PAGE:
When it comes to medical marijuana, there is very large disconnect between what state laws says is legal and what local communities actually allow.
This gap is particularly acute in California. It is frequently an issue in Bay Area drug possession defense cases.
California has the most liberal laws on medical marijuana in the nation. But, according to a recent article in the Washington Post, 185 California cities and counties have banned marijuana dispensaries completely.
This phenomenon is also present in other states across the country where medical marijuana is legal. These include New Jersey, Main, Colorado, Oregon, and others.
Local government officials claim they are concerned about federal law, which they say still contains restrictions on marijuana. But there is also a prejudice against pot that is not necessarily grounded in reality.
For example, local officials may argue that medical marijuana dispensaries could attract crime and become fronts for drug-dealing, or distribute weed to people who have not qualified on the basis of medical need.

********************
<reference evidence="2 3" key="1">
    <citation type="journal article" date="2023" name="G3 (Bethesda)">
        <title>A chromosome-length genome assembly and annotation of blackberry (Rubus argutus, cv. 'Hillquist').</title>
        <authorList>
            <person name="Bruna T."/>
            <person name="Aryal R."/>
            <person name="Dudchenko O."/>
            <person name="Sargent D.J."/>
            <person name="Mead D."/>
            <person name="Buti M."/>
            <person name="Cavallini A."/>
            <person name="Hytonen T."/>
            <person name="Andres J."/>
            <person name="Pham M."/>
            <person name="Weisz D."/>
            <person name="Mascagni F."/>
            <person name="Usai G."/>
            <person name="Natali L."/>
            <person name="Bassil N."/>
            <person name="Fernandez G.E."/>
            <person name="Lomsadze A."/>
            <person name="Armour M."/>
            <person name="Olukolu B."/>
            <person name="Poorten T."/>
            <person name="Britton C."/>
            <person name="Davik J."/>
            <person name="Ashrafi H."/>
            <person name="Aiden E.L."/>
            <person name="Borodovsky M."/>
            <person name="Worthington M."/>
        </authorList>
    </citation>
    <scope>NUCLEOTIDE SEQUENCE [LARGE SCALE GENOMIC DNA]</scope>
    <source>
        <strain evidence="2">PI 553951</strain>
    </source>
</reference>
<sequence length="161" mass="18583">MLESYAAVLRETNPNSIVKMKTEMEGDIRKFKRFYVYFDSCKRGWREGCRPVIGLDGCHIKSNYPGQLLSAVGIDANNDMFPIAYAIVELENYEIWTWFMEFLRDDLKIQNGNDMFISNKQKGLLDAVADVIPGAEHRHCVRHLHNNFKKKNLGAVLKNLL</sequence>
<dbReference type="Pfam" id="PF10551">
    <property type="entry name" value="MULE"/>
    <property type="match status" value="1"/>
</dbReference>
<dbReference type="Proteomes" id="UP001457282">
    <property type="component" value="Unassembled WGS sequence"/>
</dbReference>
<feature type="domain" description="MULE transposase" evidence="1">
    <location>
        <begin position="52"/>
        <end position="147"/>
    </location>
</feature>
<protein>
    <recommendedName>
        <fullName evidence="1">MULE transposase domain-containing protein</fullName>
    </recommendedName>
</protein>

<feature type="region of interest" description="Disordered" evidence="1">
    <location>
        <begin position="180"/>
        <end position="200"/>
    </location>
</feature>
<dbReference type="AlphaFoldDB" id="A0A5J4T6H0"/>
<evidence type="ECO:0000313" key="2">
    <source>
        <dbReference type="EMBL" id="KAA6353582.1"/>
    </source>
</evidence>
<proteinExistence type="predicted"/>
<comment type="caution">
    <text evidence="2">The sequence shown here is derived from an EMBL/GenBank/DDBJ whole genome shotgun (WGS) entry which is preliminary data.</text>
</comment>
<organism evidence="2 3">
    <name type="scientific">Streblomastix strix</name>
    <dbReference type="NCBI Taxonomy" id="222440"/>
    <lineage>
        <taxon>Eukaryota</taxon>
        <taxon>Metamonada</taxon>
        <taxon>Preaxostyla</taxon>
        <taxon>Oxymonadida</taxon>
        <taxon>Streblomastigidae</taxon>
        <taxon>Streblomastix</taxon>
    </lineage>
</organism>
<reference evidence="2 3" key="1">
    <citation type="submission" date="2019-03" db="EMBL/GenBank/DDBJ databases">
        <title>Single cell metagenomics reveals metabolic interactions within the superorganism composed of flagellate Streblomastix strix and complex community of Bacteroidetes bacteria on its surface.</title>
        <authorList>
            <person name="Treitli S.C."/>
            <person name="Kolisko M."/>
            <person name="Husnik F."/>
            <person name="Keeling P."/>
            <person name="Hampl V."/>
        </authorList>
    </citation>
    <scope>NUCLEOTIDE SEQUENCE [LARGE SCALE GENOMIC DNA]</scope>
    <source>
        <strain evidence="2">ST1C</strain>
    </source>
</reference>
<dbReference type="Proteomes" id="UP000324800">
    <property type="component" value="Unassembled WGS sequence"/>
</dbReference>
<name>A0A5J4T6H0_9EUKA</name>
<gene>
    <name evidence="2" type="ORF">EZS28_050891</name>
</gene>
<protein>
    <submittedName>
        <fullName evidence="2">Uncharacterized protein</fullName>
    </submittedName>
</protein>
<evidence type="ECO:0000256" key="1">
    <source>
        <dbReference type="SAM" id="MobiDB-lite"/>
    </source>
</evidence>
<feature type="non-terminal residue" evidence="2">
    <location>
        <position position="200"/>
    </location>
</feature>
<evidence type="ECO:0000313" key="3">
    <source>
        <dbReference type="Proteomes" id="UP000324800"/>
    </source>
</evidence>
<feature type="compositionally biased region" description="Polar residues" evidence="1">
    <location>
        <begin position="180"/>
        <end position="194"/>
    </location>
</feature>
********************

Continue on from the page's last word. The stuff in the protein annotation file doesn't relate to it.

These stereotypes about dispensaries often lack supporting evidence. Indeed, the unsupported opposition to medical marijuana raises the risk of withholding it from people who truly need it for medical purposes - and have every right, under state law, to do so.
Cities and towns often use their zoning power to try to restrict the ability of medical marijuana dispensaries to operate. Such ordinances can be used to regulate such things as the permissible distance between a dispensary and public facilities, including schools and parks. The problem is that such regulation can prevent people with legitimate rights to medical marijuana from getting it.
Source: "Local laws around the US thwart medical marijuana, even in states that have blessed it," Washington Post, 1-9-12